Monday, October 31, 2011

Candy, Candy, Candy

Imagine all of these buckets filled with candy. . .
Too hard?  Let me give you a glimpse:
Isn't that so sweet that someone gave us toothpaste?  We'll definitely be using it.

Now think of all the things that you could do with this candy (besides just letting your kids eat it right away).  I know some people like to trade their kids for their candy and then send the candy to the school, for little "rewards" that the teachers hand out.  That's very noble, but I always have big plans for the candy in those buckets.  Depending on the year, and the number of times we go "trick-or-treating," we can usually get a pretty good haul.  I'll dump this bucket out so you can see:
Our city does trick-or-treating, our neighborhood does a separate trick-or-treating just for the kids that live here and at church, typically there has been a "trunk-or-treat" activity for the kids, and we usually stop by my husband's work at the end of the working day and visit all the offices and get more treats.  We don't let our kids eat any candy until Mommy and Daddy have checked it.  My kids are pretty good about asking if they can eat their candy or not.  They usually get a few pieces right away, but then, when they are sleeping, I lock my bedroom door and dump out all the loot.  Anything that is definitely "Halloween", goes right back into their buckets.  Then I make piles and pull out candy that is great for gingerbread houses--M&Ms, Smarties, Skittles, hard candies--
--sometimes my kids do this when they get their candy back.  Sometimes I do it for them.  When they pick the candy to save for their gingerbread houses it can get kind of interesting--like candy corn and eyeballs ending up in their stash.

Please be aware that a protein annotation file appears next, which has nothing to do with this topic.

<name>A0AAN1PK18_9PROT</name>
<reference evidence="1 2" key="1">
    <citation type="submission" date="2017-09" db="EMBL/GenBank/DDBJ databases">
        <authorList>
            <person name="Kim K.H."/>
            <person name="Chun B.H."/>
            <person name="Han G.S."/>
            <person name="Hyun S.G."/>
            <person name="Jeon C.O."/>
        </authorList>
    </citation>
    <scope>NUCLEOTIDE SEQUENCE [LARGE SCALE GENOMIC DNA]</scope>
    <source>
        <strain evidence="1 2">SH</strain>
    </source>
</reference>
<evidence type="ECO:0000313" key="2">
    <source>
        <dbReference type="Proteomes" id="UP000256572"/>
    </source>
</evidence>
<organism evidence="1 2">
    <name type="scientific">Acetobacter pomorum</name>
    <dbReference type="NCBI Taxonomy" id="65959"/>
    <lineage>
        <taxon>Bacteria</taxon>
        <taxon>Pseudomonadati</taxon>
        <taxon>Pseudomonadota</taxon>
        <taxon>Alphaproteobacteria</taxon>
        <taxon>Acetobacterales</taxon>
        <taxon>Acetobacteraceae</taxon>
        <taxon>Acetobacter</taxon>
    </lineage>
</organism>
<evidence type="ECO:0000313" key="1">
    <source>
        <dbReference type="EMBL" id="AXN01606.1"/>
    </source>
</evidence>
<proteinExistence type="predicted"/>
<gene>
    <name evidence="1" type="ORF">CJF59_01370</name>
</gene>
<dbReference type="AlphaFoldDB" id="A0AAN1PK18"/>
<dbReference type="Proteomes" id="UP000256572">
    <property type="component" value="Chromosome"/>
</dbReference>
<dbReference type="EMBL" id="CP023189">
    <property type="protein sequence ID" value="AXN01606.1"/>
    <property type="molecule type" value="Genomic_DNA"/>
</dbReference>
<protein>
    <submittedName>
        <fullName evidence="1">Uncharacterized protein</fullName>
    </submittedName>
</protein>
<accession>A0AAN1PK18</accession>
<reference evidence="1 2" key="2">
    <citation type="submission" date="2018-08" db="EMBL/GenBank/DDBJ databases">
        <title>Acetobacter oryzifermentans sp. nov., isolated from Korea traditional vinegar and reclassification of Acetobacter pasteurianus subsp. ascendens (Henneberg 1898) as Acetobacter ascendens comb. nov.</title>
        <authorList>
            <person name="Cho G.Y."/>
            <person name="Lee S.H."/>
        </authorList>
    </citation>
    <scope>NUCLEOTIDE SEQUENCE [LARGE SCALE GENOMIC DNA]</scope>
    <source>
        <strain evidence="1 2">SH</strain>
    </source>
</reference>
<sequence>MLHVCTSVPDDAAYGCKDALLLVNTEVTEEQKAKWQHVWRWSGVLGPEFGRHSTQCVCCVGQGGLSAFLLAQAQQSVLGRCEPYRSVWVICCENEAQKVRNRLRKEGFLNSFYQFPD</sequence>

Then I make piles of candy for each person in our family for Christmas.  These candies I put into zip-top bags and hide and save them for Christmas stockings.  This way everyone gets a fun variety of candy and I usually only have to buy candy canes and maybe a chocolate Santa per kid at Christmas.

If they have lots of candy, I've been able to pull out candy for Valentine's Day (I like to go by colors (red, silver and pink candies for Valentine's);

St. Patrick's Day (green and gold candy)
 and even a little bit for Easter (pastel or primary colors work great here).
They don't need a lot of candy for these holidays.  Just a little bit to make the day seem special, and to supplement the traditional conversation hearts and sugar cookies, gold coins and shamrocks and jelly beans and Easter eggs that they also get on these holidays.  I bag up the candy in zip-top bags, label it and put it in an undisclosed location.

Don't worry.  My kids get plenty of candy for Halloween.  And the stuff they don't want, my seminary students will gladly take for scripture mastery rewards.  This may seem a bit tricky.  But it definitely is sweet.

1 comment:

Lee-Ruth-Clark-Cal-Shanna-Haley-Elden said...

That is something I love about Halloween...sorting through my kids' candy. I love it! I just went through theirs tonight. You'll be proud! We have candy for gingerbread houses, Christmas and Valentine's Day! I didn't attempt St. Patrick's Day or Easter...but I've started on a few holidays. And I don't think we'll buy any candy at Christmas except candy canes. Great idea Lena! Thanks for passing it along!